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Possible Functions of a Late Prehistoric Coarseware from the Estuary Zone of Eastern Soconusco

Author(s): Sachiko Sakai ; Timothy Garfin ; Hector Neff

Year: 2015

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Recent surveys in the mangrove zone of far-southern Pacific coastal Chiapas, Mexico, identified a coarse pottery, called "sewer-pipe ware," that was initially thought to have been used in sal cocida salt production during historic times. Distributional and excavation data along with functional considerations, however, point to a potentially more interesting hypothesis, namely that "sewer-pipe ware" vessels may be portable kilns or saggars used in the production of Plumbate pottery, a famous and widely traded ware of the Late Classic and Early Postclassic periods. The present paper presents evidence that supports the portable-kiln hypothesis, as well as evidence favoring alternative hypotheses.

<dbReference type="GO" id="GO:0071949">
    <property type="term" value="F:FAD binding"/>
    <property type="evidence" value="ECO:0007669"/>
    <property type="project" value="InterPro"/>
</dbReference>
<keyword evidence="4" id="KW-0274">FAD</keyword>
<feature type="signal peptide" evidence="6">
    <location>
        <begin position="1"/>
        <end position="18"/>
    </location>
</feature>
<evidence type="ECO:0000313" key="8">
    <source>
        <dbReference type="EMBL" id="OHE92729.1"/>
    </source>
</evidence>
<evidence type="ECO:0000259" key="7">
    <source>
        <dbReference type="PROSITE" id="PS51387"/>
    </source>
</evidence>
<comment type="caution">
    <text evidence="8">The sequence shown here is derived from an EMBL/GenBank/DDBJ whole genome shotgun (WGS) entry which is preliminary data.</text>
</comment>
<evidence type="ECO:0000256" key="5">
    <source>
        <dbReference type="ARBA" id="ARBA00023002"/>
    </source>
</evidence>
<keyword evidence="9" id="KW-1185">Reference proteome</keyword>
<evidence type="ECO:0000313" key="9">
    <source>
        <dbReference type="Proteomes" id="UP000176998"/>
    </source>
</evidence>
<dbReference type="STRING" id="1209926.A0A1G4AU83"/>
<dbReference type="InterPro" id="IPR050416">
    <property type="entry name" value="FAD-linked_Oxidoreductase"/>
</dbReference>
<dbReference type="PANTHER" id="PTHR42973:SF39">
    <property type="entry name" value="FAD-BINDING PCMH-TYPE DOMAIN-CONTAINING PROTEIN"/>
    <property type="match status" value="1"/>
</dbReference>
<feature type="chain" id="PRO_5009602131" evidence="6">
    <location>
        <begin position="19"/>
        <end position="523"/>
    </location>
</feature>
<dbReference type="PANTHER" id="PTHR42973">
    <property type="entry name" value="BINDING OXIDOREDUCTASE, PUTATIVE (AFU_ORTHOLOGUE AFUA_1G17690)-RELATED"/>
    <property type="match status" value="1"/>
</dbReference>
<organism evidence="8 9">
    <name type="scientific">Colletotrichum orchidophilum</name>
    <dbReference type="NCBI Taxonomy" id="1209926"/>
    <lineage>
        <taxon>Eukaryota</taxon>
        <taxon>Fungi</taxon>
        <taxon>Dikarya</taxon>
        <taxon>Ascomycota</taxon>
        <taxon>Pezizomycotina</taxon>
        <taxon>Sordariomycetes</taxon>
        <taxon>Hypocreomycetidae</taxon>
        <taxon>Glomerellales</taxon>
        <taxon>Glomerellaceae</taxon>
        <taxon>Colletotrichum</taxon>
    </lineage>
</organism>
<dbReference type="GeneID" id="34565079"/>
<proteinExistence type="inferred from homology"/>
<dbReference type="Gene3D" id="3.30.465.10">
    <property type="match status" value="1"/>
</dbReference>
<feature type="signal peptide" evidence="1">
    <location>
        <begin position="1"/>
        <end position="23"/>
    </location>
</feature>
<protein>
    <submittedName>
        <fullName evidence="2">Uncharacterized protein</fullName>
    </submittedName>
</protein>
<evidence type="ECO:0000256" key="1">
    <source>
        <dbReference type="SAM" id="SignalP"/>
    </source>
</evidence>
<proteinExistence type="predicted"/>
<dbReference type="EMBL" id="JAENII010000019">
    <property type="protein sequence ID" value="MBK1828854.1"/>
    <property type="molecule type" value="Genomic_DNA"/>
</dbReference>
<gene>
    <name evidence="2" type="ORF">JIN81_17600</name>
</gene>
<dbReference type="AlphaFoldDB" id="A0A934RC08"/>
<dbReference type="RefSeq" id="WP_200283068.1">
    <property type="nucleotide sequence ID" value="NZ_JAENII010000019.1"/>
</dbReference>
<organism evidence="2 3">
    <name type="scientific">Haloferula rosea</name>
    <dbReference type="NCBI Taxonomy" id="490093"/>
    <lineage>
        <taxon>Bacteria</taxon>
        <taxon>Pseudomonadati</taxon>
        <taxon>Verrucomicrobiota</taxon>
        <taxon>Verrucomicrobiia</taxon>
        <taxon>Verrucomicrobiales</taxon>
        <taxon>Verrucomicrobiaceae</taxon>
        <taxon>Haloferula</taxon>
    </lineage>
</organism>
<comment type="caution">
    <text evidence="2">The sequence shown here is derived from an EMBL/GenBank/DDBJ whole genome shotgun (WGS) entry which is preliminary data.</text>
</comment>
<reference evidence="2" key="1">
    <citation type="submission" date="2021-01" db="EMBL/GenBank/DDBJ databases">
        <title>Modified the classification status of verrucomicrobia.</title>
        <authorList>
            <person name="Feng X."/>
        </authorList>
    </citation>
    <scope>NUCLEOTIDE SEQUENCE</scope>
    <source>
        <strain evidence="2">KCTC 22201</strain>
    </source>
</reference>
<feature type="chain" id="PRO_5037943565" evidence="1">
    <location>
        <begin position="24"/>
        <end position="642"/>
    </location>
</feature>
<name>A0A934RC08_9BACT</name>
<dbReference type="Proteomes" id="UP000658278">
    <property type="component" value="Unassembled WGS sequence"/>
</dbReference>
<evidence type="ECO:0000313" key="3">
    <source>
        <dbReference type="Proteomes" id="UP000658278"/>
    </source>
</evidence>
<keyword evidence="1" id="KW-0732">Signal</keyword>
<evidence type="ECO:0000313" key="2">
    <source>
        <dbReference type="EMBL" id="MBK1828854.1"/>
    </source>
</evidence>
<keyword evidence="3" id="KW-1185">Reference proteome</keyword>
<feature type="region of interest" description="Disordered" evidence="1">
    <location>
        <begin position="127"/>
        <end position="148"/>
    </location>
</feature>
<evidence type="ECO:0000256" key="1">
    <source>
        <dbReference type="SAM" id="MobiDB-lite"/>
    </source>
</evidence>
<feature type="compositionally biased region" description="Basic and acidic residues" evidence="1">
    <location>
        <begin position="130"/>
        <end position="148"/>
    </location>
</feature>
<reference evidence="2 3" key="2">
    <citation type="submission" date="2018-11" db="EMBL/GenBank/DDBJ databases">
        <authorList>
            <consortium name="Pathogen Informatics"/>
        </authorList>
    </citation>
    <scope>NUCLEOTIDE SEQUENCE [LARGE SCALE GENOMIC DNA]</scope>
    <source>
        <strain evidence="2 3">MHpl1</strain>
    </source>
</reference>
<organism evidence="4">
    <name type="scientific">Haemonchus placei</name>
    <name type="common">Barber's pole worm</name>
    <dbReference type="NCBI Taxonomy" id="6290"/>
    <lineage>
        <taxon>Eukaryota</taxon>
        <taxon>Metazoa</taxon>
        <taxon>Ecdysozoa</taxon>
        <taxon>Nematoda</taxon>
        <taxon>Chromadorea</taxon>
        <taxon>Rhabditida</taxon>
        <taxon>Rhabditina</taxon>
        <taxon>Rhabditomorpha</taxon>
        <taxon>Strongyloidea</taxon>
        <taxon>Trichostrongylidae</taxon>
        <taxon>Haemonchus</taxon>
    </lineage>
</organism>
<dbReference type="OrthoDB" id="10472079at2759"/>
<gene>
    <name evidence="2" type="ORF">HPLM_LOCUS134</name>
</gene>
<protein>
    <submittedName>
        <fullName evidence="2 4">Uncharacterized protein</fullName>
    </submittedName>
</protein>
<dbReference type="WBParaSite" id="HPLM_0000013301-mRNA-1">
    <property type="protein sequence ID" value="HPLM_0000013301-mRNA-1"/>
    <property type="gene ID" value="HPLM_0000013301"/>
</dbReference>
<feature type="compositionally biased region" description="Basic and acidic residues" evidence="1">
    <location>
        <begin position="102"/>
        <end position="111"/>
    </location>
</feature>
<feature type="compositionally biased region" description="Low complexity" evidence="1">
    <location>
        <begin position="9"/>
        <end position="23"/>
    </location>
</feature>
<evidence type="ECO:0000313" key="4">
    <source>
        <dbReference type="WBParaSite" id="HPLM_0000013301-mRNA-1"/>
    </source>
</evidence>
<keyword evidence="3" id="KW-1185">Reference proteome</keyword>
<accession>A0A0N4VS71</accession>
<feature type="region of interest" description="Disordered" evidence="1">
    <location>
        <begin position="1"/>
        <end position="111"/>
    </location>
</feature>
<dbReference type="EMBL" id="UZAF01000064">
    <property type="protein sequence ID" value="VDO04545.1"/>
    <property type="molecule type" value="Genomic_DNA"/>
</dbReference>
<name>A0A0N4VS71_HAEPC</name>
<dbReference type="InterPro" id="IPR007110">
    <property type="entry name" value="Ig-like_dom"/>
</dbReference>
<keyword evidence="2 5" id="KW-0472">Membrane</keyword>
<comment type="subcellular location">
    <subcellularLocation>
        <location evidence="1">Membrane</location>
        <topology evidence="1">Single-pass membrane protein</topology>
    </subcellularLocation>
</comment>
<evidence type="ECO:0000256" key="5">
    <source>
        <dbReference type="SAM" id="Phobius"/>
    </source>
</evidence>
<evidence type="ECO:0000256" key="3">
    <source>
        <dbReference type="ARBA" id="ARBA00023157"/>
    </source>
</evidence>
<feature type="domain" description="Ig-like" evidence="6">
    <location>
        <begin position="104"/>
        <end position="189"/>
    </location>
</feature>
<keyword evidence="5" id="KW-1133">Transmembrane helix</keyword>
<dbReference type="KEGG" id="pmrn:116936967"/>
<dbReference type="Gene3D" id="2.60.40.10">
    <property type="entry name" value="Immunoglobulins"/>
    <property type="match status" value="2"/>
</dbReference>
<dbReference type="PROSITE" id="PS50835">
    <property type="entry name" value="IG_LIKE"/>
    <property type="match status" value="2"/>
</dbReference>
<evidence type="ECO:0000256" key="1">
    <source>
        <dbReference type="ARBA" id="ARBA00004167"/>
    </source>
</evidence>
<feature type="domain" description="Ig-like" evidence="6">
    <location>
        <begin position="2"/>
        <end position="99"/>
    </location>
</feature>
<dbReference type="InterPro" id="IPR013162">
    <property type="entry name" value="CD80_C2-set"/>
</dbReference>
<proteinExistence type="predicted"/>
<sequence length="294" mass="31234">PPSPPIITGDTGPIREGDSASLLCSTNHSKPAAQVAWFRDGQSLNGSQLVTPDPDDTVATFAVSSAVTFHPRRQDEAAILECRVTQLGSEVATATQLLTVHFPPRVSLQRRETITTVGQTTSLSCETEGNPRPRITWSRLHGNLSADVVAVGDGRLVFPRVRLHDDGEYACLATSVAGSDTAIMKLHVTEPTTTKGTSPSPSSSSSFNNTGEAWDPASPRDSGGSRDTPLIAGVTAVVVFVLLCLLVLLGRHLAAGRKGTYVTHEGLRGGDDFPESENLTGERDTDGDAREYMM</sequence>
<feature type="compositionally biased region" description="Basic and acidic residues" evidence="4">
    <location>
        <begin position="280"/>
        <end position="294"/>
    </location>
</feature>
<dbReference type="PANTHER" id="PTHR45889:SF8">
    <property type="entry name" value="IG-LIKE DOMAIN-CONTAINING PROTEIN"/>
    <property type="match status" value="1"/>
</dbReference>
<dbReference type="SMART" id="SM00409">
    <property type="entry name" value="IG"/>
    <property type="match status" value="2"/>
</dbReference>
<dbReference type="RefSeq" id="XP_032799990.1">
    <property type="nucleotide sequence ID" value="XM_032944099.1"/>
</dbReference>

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Possible Functions of a Late Prehistoric Coarseware from the Estuary Zone of Eastern Soconusco. Timothy Garfin, Sachiko Sakai, Hector Neff. Presented at The 80th Annual Meeting of the Society for American Archaeology, San Francisco, California. 2015 ( tDAR id: 398189)


Geographic Keywords

Spatial Coverage

min long: -107.271; min lat: 12.383 ; max long: -86.353; max lat: 23.08 ;

Arizona State University The Andrew W. Mellon Foundation National Science Foundation National Endowment for the Humanities Society for American Archaeology Archaeological Institute of America